This article first appeared on krem.com.Joshua Robinson (KREM). 10:48 AM PDT May 28, 2021
The congresswoman met with dozens of people who call Malden home, as buildings and homes remain in shambles.
MALDEN, Wash. — Nearly nine months after the Babb Road Fire destroyed the towns of Malden and Pine City, signs of progress are starting to pop up across the city.
They’re small signs, but signs nonetheless. For example, Malden Mayor Dan Hardwood announced to his town on Thursday that plans for a new post office were officially underway.
Back in Sept. 2020, the burned ashes of the former post office left a powerful imprint on the memory of anyone who traveled through Malden, so the announcement of the new plans drew immediate applause from everyone in attendance at Thursday’s town hall.
Including Congresswoman Cathy McMorris-Rodgers, who admitted she was surprised to hear some of the town struggles that she hadn’t expected.
“The first question was about the need for showers,” recalled McMorris-Rodgers. “I didn’t expect that there was such a need for showers, but if people are living in trailers, they need a shower, and we may have a solution for them on that.”
People fielded their questions to McMorris-Rodgers, Hardwood, and other panelists throughout the evening, especially as another wildfire season looms near.
“Being prepared for the next fire, that’s something we’re always working on” McMorris-Rodgers said. “We can make sure that both at a state and a federal level that there’s a focus on Malden and Pine City.”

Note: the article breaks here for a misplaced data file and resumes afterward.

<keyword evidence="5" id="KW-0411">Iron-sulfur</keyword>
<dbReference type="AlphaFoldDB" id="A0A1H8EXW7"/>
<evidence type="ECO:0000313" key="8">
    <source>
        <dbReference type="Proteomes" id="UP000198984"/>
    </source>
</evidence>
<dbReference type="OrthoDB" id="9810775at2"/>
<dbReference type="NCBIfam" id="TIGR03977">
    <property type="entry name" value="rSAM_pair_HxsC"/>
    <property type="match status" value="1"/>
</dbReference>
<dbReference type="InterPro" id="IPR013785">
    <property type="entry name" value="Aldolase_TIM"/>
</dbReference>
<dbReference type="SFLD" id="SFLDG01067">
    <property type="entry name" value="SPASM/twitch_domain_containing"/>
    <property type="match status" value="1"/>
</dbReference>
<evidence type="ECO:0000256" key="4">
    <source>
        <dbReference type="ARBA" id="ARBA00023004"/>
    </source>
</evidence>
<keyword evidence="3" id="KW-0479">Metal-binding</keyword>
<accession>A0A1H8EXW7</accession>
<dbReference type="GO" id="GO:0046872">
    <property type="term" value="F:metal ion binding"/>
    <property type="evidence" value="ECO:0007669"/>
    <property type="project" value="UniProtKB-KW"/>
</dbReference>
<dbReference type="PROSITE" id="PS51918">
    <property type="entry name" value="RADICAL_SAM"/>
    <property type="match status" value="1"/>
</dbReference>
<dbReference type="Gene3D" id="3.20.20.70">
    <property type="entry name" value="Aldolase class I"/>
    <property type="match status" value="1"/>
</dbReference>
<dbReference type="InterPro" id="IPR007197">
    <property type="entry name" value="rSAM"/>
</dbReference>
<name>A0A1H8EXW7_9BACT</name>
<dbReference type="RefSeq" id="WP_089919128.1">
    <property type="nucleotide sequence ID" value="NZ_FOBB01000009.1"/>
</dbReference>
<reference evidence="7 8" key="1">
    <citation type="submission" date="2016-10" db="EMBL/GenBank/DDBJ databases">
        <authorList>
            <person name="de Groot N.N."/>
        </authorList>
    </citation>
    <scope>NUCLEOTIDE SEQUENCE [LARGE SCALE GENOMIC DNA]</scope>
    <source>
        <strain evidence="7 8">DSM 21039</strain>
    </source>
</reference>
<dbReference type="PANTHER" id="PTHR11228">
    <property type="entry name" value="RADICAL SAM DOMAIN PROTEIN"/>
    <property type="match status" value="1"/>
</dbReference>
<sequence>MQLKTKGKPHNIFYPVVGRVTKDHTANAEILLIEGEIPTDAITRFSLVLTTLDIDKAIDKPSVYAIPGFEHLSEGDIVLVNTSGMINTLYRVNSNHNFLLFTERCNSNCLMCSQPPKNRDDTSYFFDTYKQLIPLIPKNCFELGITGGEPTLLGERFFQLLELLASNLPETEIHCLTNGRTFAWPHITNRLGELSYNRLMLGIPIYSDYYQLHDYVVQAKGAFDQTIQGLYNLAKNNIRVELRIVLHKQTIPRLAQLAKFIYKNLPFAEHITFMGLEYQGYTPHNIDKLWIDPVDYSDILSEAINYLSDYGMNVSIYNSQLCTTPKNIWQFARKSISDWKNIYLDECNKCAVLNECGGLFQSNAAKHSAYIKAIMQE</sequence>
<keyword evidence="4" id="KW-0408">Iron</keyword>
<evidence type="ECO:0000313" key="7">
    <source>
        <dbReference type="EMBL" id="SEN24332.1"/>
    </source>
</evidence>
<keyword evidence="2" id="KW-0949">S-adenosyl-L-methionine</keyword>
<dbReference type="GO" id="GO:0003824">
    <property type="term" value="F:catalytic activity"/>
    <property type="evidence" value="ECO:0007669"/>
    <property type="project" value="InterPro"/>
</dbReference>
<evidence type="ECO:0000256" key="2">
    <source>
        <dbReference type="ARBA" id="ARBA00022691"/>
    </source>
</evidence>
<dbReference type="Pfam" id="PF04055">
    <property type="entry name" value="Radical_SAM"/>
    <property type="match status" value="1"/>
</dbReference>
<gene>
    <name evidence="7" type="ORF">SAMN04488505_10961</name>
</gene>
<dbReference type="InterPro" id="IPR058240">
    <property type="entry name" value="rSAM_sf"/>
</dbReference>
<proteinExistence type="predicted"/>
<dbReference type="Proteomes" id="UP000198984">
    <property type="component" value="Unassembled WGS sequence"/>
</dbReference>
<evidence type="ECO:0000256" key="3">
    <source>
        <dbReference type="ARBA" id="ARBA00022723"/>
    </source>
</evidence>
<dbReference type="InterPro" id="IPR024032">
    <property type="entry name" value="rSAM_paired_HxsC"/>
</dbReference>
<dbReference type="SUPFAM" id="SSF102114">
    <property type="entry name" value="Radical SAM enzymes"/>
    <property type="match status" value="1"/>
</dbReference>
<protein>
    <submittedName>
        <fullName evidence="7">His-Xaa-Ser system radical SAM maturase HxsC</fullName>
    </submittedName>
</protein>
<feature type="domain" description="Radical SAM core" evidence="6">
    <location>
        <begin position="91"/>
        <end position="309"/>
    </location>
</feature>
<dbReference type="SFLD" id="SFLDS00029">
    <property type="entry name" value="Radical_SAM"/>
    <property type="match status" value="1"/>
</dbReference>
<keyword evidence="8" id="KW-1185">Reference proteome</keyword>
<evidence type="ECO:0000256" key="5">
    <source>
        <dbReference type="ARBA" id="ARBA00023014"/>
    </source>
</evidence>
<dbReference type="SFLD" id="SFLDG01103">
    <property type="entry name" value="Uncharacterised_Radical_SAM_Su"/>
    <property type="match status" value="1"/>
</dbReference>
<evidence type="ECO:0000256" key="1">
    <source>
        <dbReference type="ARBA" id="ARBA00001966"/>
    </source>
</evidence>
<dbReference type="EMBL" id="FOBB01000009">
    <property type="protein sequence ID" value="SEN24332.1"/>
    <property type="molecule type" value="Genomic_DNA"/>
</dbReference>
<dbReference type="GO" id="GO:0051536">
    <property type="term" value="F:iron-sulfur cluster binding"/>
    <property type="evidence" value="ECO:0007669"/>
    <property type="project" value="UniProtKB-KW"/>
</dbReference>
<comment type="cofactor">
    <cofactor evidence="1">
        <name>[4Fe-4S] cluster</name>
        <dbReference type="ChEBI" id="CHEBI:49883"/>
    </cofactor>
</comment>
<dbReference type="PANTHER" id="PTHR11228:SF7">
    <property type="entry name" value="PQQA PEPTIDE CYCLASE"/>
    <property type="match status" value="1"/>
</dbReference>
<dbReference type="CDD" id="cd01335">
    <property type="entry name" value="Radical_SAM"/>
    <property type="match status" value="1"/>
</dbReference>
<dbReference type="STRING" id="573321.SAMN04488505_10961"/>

Part of that promise included a new proposal from McMorris-Rodgers for the “MALDEN Act,” which stands for the Making Assistance for Local Disasters Equal Now Act.
The idea, she explained, is that any time a rural community is devastated by a natural disaster, the MALDEN Act—if passed—would:
- Require the president to act on a disaster declaration request within a specified period of time;
- Provide more support to rural communities awaiting a disaster declaration so they can get started on recovery; and
- Provide more support to individuals and families in rural communities if a request for Individual Assistance is denied, as was the case in Malden.
But even as conversation continued about possible future solutions, a handful of people in attendance shared with KREM 2 that they felt hopeless about the future of their town.
“It’s really hard,” admitted McMorris-Rodgers. “On the one hand, there’s been a huge amount of work done, but still there’s a lot of work to be done. And I just want those people to know that they’re not alone, there’s a lot of support at all levels of government, but also with non-profits and others that want to help rebuild this community.”
Thursday’s meeting concluded with Hardwood sharing his hope that Malden could be restored in a four to five year period, pleading for patience, and thanking the people of his town for their hard work during impossible circumstances.